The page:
People with asthma need to be more aware of what triggers their asthma within the home, which includes the family pet, dust and dust mites, mould, smoke, and cleaning products.
In Winter, people spend up to 90% of their days inside on average. Research has shown that indoor air can be up to five times more polluted than the air outside. For people with asthma, indoor air has a material impact on health and quality of life.
People with asthma need to be more aware of what can trigger their asthma within the home.Triggers may include the family pet, dust and dust mites, mould, smoke, and cleaning products.
To help the public get a better understanding of the triggers within thier home, the Asthma Society runs an annual Asthma Friendly Homes awareness campaign.
This week, we'll be giving away three €50 All4One vouchers on our social media. For your chance to win, simply like and share our Asthma Friendly Homes videos on Wednesday, Thursday and Friday - we'll be giving away a voucher a day.
As part of our Asthma Friendly Homes campaign, this year we have created a leaflet which can be downloaded here. The leaflet will help people understand what the most common triggers are within the home and what can be done to combat them.
Asthma is a chronic lung disease. While asthma cannot be cured, there are measures you can take to reduce your asthma symptoms, especially within the home:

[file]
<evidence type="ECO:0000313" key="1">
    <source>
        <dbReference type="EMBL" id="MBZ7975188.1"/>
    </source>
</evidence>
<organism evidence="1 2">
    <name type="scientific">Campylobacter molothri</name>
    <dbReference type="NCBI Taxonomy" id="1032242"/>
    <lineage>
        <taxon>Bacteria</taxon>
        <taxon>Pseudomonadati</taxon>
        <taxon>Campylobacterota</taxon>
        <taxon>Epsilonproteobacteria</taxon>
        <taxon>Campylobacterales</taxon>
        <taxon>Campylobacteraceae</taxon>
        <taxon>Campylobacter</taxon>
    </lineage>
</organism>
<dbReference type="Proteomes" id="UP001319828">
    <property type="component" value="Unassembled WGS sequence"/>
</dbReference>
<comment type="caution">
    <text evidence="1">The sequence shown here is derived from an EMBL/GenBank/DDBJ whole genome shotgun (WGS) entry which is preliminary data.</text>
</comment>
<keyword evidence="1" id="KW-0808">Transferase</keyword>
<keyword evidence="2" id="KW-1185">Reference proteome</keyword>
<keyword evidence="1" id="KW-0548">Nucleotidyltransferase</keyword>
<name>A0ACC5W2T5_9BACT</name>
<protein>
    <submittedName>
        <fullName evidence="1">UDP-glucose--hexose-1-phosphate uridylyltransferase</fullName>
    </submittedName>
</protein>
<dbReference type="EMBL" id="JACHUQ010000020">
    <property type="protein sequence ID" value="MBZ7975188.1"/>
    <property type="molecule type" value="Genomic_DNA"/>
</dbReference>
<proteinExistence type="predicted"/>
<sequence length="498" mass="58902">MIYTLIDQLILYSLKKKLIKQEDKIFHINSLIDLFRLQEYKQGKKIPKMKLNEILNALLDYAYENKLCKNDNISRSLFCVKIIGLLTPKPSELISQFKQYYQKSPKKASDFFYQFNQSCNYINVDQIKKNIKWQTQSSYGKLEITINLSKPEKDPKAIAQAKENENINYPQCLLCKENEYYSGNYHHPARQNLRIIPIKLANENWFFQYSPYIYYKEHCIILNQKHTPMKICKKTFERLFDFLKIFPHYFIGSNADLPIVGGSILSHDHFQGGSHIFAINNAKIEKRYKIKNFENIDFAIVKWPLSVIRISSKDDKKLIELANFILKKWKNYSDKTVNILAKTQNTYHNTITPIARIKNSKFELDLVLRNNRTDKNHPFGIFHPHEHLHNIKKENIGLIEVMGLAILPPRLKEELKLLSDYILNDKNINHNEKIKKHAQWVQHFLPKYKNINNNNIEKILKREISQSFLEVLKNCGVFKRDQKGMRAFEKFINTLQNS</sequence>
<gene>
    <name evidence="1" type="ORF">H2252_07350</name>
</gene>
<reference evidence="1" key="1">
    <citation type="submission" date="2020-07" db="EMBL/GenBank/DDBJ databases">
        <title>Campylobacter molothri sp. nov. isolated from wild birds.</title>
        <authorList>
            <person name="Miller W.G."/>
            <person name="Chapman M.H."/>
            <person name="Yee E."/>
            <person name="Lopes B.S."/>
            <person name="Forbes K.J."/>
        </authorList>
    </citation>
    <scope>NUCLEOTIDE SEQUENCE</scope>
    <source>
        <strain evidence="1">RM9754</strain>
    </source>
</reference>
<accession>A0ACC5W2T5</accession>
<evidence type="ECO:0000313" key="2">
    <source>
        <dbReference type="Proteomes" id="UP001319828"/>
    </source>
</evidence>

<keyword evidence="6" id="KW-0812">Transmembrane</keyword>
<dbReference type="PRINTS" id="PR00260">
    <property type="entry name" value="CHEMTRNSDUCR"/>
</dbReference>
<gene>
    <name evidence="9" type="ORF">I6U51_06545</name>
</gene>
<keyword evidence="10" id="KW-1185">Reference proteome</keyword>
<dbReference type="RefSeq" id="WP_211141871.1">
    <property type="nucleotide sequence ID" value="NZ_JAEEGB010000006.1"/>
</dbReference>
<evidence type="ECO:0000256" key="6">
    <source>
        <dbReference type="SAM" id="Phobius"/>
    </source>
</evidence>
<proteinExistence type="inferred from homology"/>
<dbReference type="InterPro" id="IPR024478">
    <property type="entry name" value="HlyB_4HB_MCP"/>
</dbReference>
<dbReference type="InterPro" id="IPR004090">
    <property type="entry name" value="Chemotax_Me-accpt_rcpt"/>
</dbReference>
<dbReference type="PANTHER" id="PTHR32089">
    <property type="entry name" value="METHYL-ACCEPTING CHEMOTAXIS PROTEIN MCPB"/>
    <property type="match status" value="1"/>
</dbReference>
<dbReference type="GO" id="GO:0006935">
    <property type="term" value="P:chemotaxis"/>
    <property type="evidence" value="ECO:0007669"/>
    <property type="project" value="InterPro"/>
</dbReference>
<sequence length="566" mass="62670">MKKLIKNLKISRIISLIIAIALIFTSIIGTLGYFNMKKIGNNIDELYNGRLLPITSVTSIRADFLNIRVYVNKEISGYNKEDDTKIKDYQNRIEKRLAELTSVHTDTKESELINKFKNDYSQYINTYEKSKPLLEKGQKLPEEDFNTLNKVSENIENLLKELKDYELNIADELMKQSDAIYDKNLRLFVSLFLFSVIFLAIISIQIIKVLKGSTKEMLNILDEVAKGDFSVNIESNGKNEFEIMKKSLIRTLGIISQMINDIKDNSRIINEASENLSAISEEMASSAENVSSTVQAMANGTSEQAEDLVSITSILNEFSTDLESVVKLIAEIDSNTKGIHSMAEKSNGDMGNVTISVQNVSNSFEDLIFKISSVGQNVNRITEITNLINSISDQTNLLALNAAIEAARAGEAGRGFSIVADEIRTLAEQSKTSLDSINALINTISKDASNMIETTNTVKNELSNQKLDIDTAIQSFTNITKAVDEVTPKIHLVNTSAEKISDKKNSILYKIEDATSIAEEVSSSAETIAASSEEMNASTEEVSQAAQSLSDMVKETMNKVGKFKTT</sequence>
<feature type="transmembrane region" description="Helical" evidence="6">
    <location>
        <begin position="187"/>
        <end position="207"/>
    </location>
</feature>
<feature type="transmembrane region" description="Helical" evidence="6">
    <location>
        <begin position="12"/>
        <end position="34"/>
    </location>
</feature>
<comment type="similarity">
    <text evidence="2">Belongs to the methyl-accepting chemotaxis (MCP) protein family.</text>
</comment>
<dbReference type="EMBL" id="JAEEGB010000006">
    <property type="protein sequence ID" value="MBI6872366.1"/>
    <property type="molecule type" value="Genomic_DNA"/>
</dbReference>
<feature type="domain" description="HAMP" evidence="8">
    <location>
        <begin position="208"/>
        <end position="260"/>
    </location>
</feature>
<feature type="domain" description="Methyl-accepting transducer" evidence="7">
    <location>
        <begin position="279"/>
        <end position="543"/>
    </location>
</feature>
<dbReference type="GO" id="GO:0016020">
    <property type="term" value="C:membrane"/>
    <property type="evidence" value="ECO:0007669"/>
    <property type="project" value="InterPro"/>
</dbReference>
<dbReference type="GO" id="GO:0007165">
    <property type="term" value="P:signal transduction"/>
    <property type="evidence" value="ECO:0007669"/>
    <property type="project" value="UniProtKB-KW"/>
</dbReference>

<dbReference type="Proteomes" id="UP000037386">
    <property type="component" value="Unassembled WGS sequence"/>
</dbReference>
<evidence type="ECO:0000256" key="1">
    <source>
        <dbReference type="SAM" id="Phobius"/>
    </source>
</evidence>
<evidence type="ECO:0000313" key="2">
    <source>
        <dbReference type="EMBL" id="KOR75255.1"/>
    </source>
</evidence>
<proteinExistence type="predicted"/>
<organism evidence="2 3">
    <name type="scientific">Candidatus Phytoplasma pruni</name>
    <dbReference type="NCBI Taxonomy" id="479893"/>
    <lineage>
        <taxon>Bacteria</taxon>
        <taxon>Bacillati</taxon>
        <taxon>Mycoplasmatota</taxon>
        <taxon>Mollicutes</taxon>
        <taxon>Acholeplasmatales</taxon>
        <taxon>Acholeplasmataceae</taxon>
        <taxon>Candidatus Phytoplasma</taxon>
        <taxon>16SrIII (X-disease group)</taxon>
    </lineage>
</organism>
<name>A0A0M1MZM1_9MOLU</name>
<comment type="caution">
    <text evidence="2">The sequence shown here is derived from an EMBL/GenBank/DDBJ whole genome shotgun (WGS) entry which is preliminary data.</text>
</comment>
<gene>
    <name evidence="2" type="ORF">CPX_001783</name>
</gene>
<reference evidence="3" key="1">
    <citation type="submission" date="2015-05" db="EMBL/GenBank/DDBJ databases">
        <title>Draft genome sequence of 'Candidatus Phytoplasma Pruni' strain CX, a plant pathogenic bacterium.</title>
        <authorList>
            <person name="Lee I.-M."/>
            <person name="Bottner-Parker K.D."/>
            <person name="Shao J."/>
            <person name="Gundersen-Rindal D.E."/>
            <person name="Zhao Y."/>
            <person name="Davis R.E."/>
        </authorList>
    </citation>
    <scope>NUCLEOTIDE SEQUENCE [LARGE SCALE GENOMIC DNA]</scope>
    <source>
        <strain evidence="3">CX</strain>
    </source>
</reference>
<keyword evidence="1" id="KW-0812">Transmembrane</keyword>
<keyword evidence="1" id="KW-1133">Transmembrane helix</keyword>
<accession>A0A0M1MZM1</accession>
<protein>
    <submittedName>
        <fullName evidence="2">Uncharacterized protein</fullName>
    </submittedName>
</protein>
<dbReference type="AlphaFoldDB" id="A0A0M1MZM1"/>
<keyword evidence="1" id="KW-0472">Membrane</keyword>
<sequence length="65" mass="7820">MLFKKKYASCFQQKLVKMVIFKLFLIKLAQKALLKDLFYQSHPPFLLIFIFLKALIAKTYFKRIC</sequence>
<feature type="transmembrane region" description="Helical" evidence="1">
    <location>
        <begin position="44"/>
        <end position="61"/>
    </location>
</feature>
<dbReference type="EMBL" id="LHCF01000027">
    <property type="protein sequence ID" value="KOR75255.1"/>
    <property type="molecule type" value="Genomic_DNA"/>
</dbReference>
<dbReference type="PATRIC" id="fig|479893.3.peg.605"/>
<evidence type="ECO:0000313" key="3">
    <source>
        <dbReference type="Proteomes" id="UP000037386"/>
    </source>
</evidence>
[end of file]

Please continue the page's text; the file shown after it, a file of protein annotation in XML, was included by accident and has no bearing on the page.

- Be aware of your asthma symptoms and warning signs;
- Be aware of your personal asthma triggers and minimise them;
- Use your medication as prescribed to treat and prevent your asthma.
Triggers found within the home:
- If you are allergic to certain pets, rehome the pet if possible
- Keep pets away from living areas
- Keep pets away from fabric-covered furniture, rugs and carpets
- Ensure your pet is properly washed by someone without an allergy
- Vacuum regularly using a vacuum suitable for pet hair
Dust and Dust Mites
- If you are allergic to dust, damp-dust the house at least once a week
- Remove any unwanted clutter to avoid gathering dust
- Wash sheets, pillow covers and blankets at 60 degrees every week
- Use allergy-proof covers for mattress, pillow and blankets
- Vacuum your pillows and mattress
- Wear a dust mask when dusting
- Try not to dry clothes indoors
- When showering or cooking, use your extractor fan or open a window
- Moulds will only grow in moist conditions:
- Check for any leaks around your pipes or water appliances
- Use a de-humidifier to reduce the moisture content if necessary
- Don’t smoke or allow others to smoke in your home
- Open fires are dangerous for people with asthma - consider having a more asthma friendly heating arrangement like a sealed stove
- Ensure your chimney is cleaned to allow steady flow of smoke
Gas Cookers and Appliances
- Ensure that the kitchen is ventilated
- Use an extraction fan when cooking
- Maintain gas appliances and ensure they are serviced regularly
- Have a carbon monoxide alarm installed in your home
- Use warm water for cleaning, where possible
- Choose solid/liquid cleaners over spray cleaners
- Use cleaning products that are labelled allergy friendly or stick to the traditional vinegar, baking soda or lemon and ensure the work area is well ventilated
For more information on the scariest triggers within your home, and how to combat them, see
There's something frightening in your home this Halloween
For more information on your pet as an asthma trigger within the home, see:
Could your family pet be making you sick? Should you consider rehoming your pet?
Asthma Friendly Homes Videos
As part of our Asthma Friendly Homes campaign we visited the CEO of the Asthma Society - Sarah O'Connor's home with specialist respiratory nurse Ruth Morrow to find the most common asthma triggers in each room of the house.
For top cleaning practices, see: